Miss Musings

A modern miss provides commentary on sociological and psychological issues concerning politics, the media, literature, and everyday observances.

This is a world where everyone is famous

Social Media Marketing

By Paola peralta (Own work) [CC-BY-SA-3.0], via Wikimedia Commons

 

Tweets. Hashtags. Duckfaces. Selfies. LIKES.

We like those.

With the abundance of social media in our lives, we can create a world that, quite literally, only revolves around ourselves. When I am feeling down I can snap a selfie and put it on Facebook or Instagram only to receive compliments and likes that are tailored just for me.

When we tweet and use Facebook, we make our lives accessible to the world. Our social network sites are our marks in the digital world and belong solely to us, as they serve to define who we are. Since these social network sites nurture “likes” and complimentary comments, we grow to expect our “friends” to make us feel important. Social networks allow us to form celebrity complexes for ourselves. 

Think about the last time you added a friend on Facebook; were they really that great? Do you honestly love all 1000 people who are obligated to like at least one of your photos or statuses? Most likely not, but a like is still a like. Maybe we expect reassurance from other people and treat them like our fans instead of “friends.”

The celebrity complex is dangerous because it can lead to paranoia, low self-esteem, and a great loss of time. While I am only one person who can testify to the existence of the celebrity complex, anyone can reason out its prominence in our world. Why else would we be taking selfies and updating others on our new haircuts? Perhaps we do so out of boredom, or perhaps we are prompted by an expectation of a return on our social network investment.

Social networks, particularly personal profiles, are designed just for us, by us. We only “follow” artists we like, people we are interested in, and political reporting we agree with. We let Facebook and Twitter vet out the content that is well-suited for us and we do not engage with a multiplicity of other perspectives on current events, pop culture, and the like.

Our social networks are our managers – they manage media and blind us to the “unnecessary.”

Our friends lift us up when we snap our fingers – or our cameras.

We are the celebrities in a world where everyone is famous.

Irony time: Follow Miss Musings on Twitter and like her on Facebook for more blog updates! Let’s have a conversation.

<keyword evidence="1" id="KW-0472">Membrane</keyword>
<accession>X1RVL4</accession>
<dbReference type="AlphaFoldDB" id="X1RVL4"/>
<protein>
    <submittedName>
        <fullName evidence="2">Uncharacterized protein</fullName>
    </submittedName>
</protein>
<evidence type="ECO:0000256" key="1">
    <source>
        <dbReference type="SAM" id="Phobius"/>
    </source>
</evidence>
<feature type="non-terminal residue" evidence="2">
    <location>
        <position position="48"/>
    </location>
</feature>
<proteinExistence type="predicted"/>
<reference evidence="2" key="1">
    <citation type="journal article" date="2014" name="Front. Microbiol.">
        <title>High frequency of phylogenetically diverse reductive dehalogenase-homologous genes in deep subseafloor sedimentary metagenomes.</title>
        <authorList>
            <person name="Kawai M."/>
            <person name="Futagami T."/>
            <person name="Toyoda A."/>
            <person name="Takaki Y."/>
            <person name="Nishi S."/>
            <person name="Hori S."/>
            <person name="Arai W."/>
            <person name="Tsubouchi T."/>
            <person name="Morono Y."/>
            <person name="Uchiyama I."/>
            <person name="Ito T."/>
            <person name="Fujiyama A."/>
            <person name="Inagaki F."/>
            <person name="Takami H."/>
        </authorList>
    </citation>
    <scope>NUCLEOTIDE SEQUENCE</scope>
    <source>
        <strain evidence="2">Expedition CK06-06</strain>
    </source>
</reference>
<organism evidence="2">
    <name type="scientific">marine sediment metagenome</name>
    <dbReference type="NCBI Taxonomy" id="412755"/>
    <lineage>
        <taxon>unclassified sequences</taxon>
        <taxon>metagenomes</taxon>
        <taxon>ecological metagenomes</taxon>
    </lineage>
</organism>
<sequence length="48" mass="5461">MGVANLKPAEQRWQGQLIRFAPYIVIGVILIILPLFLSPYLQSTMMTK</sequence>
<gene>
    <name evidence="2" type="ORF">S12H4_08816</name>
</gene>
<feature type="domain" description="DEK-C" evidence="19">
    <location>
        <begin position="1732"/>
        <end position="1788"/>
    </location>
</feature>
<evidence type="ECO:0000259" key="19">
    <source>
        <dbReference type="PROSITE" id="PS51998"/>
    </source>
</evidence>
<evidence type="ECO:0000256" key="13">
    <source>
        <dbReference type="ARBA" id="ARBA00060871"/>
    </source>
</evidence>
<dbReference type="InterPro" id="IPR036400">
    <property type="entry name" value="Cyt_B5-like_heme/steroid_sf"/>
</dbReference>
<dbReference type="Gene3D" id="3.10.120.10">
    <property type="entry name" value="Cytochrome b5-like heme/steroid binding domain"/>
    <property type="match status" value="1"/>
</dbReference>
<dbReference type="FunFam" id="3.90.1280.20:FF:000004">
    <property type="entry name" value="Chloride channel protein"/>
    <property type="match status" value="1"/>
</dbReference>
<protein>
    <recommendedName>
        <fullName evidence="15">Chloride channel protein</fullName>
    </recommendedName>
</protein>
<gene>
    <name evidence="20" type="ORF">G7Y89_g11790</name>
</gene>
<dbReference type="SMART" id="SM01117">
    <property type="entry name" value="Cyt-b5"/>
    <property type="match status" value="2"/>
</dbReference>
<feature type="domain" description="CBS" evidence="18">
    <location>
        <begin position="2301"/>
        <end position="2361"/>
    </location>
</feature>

#nofilter: Are we selfie obsessed?

The selfie craze hit the scene as soon as Instagram® exploded with sunsets, breakfasts and faces. I explored the selfie world before it was hip with not an iPhone, but a digital camera.

Yes, I said a digital camera. Remember those?

 

Look at this dinosaur!

Look at this dinosaur! Source: http://www.wikibest.com/Digital_Camera

 

Evidently, at the ripe age of 13 I had nothing better to do than take photos of myself, so I frequently took “selfies” with my gray, clunky Canon. Since I had nowhere to post these archaic photos, I eventually deleted them. It was not satisfying to possess one hundred pictures of my face back then, yet it is so common to host many pictures of our faces now.

Why? We are selfie obsessed.

Now don’t get me wrong: taking pictures of ourselves is not a selfish activity; sometimes we look great and want to remember our sparkling skin and perfect hair days. I only consider selfie taking somewhat inappropriate when it is gratuitous. For example, taking an Oscars-inspired selfie at the end of a day out with friends is a wonderful way to commemorate your time together. When you take ten different selfies while ignoring your friends, you are not all that “like”-able. As someone who does not own a smart phone, I do not feel a burning desire to capture my new bangs at a certain angle when I am out-and-about; documenting my face distracts from the moment.

In the same way, selfie taking is a status symbol: it gives us an excuse to whip out our expensive phones and, quite literally, show the world who our true friends are. Only so many people can fit in one shot (Ellen DeGeneres knows this all too well).

 

Photo courtesy of gamedayr.com

Photo courtesy of gamedayr.com

 

On a positive note, selfies are very convenient. This is why we take so many. Not everyone wants to ask a stranger to take a picture of her and her friend. Not only is it awkward, but it puts an expensive phone in the hands of an unfamiliar person. For this reason I enjoy taking selfies every once in a while; after all, it is a casual, no-fuss way to get a picture of me and a friend.

According to Seventeen magazine, selfies are also viewed as statements of self-esteem. While it may be quite a feat to snap a picture of your no makeup, or goodness forbid, #nofilter self, I would not say the action represents the recognition of your inner strength. Within seconds of “selfie” taking, the photo is up on various social networking sites, free to be liked and commented on with hoards of clicks and keystrokes. Just snap a picture, post it, and let the warming reassurance flood into your feed.

To me, if you need someone to “like” your face before you like your face, your selfie taking is the antithesis of showcasing your self confidence. But taking a selfie to commemorate an occasion – without taking fifteen of your outfit beforehand – is perfectly “selfie healthy.”

Do you take selfies for the likes or for the memories?